Back when I believed in Santa Claus and had yet to experience a blizzard, I liked the winter holidays a lot more, but now when Halloween ends I wish I could hibernate until the tulips bloom. Since I can’t, I seem to spend much of November and December ranting about the cold, grumbling about the crowds, and stressing over the present-buying budget that seems to shrink every year. I’m sure I’m not alone in this – especially the shrinking-budget thing – so I want to share some information that has helped me to remember what the holiday season is really all about.
This month, the Forest Park Food Pantry will be helping approximately 150 families in our village celebrate the holidays by providing a ham and all of the fixings, along with gifts from Santa for the children. They also served traditional Thanksgiving dinners and desserts to those families.
West Suburban PADS has assisted nearly 900 households in our area this year, including 35 in Forest Park. They help those who are experiencing a housing crisis by providing immediate, emergency shelter; supportive and employment-readiness services; short- and long-term supportive housing for qualified households; and homeless prevention services.
Last but not least, CATS for Forest Park has cared for nearly two dozen stray cats in 2011, and perhaps more impressive there were no new kittens born in my alley because CATS organizer Terri Woods managed to trap and neuter the adult strays in the area.
Talking to Terri as well as Lynda Schueler, executive director of PADS, and Karen Dylewski, who oversees the Food Pantry, reminded me that the gifts we give to our community are more meaningful than anything we fight crowds and snow to buy.
I view Forest Park as my extended family, which is why it’s very important to me to keep local charities on my Christmas list despite my limited budget. I send annual donations to PADS and the Animal Care League. (Though located in Oak Park, the Animal Care League sponsors CATS for Forest Park; just put a note in with your donation that your funds should be directed to CATS.) I will also be dropping off canned goods at Ed’s Way, which collects food for the Food Pantry year-round.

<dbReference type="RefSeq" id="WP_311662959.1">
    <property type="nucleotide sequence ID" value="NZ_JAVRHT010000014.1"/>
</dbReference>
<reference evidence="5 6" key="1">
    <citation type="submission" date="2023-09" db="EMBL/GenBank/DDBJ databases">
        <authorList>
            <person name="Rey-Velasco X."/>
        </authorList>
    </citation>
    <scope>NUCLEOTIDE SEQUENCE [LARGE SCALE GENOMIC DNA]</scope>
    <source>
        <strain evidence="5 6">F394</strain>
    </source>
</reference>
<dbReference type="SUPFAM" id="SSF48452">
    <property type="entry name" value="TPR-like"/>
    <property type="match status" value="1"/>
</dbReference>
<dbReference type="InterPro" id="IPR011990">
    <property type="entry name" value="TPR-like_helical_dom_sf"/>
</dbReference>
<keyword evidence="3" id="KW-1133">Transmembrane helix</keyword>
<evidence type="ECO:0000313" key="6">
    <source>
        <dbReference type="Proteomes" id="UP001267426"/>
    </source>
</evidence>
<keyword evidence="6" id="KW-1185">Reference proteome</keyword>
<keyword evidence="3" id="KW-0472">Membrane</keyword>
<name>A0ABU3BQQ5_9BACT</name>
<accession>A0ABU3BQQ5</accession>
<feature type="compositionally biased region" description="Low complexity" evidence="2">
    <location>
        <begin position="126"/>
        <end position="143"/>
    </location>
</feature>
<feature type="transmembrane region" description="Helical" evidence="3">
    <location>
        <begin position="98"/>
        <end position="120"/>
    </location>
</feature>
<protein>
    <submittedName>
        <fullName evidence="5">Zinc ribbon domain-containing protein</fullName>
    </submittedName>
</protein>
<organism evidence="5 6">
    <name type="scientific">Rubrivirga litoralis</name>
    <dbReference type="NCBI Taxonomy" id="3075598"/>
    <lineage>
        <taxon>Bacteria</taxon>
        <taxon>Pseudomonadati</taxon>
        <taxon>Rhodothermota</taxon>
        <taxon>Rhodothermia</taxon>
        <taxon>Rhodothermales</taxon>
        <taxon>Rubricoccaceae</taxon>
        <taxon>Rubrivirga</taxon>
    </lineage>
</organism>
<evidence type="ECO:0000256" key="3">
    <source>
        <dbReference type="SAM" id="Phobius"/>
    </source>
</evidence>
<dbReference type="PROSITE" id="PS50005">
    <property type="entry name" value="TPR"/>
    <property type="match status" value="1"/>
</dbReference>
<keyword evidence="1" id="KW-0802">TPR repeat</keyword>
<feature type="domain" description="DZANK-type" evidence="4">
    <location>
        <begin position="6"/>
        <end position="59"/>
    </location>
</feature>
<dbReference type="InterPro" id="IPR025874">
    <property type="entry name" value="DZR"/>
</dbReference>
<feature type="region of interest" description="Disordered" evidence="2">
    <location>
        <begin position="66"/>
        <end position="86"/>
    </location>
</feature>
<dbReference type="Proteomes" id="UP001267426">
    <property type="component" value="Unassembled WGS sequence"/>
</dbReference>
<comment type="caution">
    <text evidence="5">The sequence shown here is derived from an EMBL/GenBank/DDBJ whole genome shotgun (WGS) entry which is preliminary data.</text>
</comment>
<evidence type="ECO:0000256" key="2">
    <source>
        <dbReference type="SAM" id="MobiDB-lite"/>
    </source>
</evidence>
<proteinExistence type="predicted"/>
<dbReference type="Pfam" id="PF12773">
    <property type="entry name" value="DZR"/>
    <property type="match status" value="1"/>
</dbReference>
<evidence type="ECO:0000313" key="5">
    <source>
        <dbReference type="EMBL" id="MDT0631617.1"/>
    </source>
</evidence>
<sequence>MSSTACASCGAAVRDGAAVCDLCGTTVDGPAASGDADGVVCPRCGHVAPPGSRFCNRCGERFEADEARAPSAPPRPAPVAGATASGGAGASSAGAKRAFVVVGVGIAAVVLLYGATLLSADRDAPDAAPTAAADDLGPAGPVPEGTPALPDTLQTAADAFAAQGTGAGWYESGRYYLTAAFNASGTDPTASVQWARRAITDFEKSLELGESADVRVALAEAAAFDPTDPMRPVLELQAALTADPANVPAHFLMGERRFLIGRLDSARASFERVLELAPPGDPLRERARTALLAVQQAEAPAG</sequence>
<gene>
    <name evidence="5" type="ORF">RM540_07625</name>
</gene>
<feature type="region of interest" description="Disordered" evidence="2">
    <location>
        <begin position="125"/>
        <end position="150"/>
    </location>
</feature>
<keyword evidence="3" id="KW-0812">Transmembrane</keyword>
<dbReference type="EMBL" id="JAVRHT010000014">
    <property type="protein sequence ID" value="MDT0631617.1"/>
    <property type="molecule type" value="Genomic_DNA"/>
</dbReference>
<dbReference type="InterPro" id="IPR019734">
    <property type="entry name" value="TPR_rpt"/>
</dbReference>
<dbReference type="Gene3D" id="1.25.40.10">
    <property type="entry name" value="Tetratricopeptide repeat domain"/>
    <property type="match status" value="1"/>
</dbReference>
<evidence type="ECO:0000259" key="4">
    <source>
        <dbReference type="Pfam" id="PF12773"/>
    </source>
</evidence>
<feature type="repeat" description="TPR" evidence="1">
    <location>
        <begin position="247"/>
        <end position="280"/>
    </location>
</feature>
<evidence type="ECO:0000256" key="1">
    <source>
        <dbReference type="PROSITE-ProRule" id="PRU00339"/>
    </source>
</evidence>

If you don’t have money to spare, consider making a New Year’s resolution to volunteer locally. We all know that time can be just as valuable as money and these organizations need our help year-round.
“PADS volunteers help nurture the basic well-being of our guests and encourage their work toward self-sufficiency goals in both the emergency shelter and in our Maywood day-time SupportCenter,” Schueler told me, explaining that they can also use people to contribute professional expertise (e.g. design, photography, legal and medical counsel) and help with fundraising and special events. You can get more information at their website, www.westsuburbanpads.org.
Last year my husband and I built shelters for CATS for Forest Park, which is entirely volunteer run, and could always use more people to feed and monitor the strays’ well-being during the harsh winter months. Contact CATS at firstname.lastname@example.org.
Karen Dylewski can be reached at email@example.com or 708-771-7737 if you would like to organize a food drive for the Food Pantry. She praised local businesses, schools, churches, and the many residents who helped to provide holiday feasts for those in need, saying, “Forest Park really comes together to make this happen every year.”
That statement washed away my bah-humbug feelings by reminding me that my neighbors know the true meaning of generosity. Let’s keep it up in 2012!